Make sure you sit down for a Bavarian Feast at the restaurant called Arco Schlösschen. There, you can enjoy a gourmet meal on a romantic terrace that has spectacular views of the Neuburg Castle and Danube River. For starters, the restaurant brought us warm lambs lettuce with bacon, bread dumpling, weibwurst carpaccio, Bavarian obatzda savory cheese spread and tartar of smoked fish with horseradish. This was all served upon a “flying platter”, or a glass plate that was balanced on top of wine glasses. For the main course, the chef served spanferkelhaxerl, a giant pork knuckle wrapped in bacon on warm Bavarian coleslaw with bread dumpling. Is your mouth watering yet?
Outside the main city of Neuburg is the Audi Driving Experience. A major draw for those who enjoy cars and driving, check out the latest Audi models before you gear up and take a spin around the Audi race track. This attraction is so popular that you must book it at least six months in advance! If you want to stay somewhere that is in close proximity to the Audi Driving Experience, consider checking in at the nearby Wittelsbacher Golf Club and enjoy a few rounds of gold while you are there.
LAST STOP: REGENSBURG
Situated on the Danube, Naab, and Regen rivers, the entire medieval center of Regensburg is listed as a UNESCO World Heritage Site. Inhabited since prehistoric times, the Romans built a fort in Regenburg in the year 179. It wasn’t until 1245 that this city became a free imperial city, and it continued to serve as a major trade center throughout the middle ages. You can imagine what the bustling streets of the medieval center of commerce must have been like as you explore the cobblestone alleys and gaze upon its many towers. There is even a building from the middle ages that was built into preexisting Roman ruins, incorporating the two architectural eras into one structure!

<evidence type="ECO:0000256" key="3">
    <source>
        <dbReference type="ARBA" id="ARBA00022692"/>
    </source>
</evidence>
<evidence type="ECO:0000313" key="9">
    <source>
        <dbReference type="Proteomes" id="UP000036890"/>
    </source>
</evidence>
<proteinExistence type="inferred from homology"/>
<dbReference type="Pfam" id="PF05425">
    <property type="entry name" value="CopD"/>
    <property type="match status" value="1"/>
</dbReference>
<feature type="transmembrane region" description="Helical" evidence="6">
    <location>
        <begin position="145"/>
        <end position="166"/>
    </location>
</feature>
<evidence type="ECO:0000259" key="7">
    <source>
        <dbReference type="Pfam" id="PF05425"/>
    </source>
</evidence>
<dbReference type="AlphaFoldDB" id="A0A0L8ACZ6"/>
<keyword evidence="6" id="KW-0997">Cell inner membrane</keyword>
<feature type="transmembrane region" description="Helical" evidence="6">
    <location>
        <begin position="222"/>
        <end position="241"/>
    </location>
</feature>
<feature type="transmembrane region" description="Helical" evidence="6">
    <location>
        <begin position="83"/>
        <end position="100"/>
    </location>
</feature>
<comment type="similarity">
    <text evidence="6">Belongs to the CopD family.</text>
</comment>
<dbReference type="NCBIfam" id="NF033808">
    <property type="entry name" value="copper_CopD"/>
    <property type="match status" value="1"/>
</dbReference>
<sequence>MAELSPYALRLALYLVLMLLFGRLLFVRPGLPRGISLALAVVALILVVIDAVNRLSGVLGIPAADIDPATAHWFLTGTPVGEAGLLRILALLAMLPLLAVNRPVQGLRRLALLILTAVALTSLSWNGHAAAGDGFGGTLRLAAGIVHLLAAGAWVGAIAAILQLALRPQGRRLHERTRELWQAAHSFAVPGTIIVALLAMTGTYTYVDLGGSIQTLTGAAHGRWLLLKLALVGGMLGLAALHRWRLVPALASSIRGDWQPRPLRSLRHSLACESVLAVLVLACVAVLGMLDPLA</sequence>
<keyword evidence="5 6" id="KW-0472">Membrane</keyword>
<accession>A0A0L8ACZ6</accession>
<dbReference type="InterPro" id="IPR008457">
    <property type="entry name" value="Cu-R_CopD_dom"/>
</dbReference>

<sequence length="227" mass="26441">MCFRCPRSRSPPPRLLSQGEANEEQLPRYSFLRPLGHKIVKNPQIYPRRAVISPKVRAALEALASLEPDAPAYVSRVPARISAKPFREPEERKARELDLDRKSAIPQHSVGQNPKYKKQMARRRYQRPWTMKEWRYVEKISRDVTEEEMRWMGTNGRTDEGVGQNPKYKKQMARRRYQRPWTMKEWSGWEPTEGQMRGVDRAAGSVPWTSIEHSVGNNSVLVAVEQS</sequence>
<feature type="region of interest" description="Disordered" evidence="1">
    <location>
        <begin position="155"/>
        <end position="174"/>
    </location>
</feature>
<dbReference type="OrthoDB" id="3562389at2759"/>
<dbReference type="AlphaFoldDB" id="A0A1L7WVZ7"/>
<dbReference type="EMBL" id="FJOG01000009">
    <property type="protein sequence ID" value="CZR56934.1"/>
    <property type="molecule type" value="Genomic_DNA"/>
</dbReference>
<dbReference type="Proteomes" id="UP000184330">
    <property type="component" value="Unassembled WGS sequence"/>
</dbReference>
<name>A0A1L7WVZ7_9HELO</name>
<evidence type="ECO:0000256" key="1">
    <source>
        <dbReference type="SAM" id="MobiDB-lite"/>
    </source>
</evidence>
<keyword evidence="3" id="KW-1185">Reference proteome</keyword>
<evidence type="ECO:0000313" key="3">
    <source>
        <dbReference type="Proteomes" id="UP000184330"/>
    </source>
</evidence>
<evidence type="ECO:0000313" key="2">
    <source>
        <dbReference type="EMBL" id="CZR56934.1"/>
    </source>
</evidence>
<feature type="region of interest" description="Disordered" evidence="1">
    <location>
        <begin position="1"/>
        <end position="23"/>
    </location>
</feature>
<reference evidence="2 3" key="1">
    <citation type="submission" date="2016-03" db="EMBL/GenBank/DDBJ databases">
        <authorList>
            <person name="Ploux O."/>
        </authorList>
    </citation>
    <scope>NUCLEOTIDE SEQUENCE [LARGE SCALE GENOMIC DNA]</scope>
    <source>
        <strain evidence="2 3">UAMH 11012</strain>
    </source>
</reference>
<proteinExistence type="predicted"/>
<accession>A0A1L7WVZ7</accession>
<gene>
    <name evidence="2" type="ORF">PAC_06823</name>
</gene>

Stop for a quick bite or purchase some mustard at the nine hundred year old Regensburg Wustkuchl, or Sausage Kitchen, on the bank of the Danube. This restaurant claims to be the oldest sausage kitchen in the world. While by the river, take a ride on the Donaustrudel. This original fourteenth century boat was used to transport salt during the Renaissance. Today, visitors can board this vessel and enjoy a cruise on the Danube. The boat serves snacks and drinks, because a trip to Bavaria just wouldn’t be complete without a cruise down the Danube with pretzels and beer.
If a trip through Bavaria along Germany’s Romantic Road sounds intriguing, call Traveloni and speak to one of our specialists. Traveloni consultants can use their knowledge, contacts and experience to design a customized journey through Germany or anywhere else in the world that you’d like to travel. We understand that trip planning can be overwhelming, which is why our travel professionals are here to help. We’ve been there, we’ve seen it. We know where to go and the best way to get there. Give Traveloni a call at 800-510-5642 and let us plan your trip of a lifetime!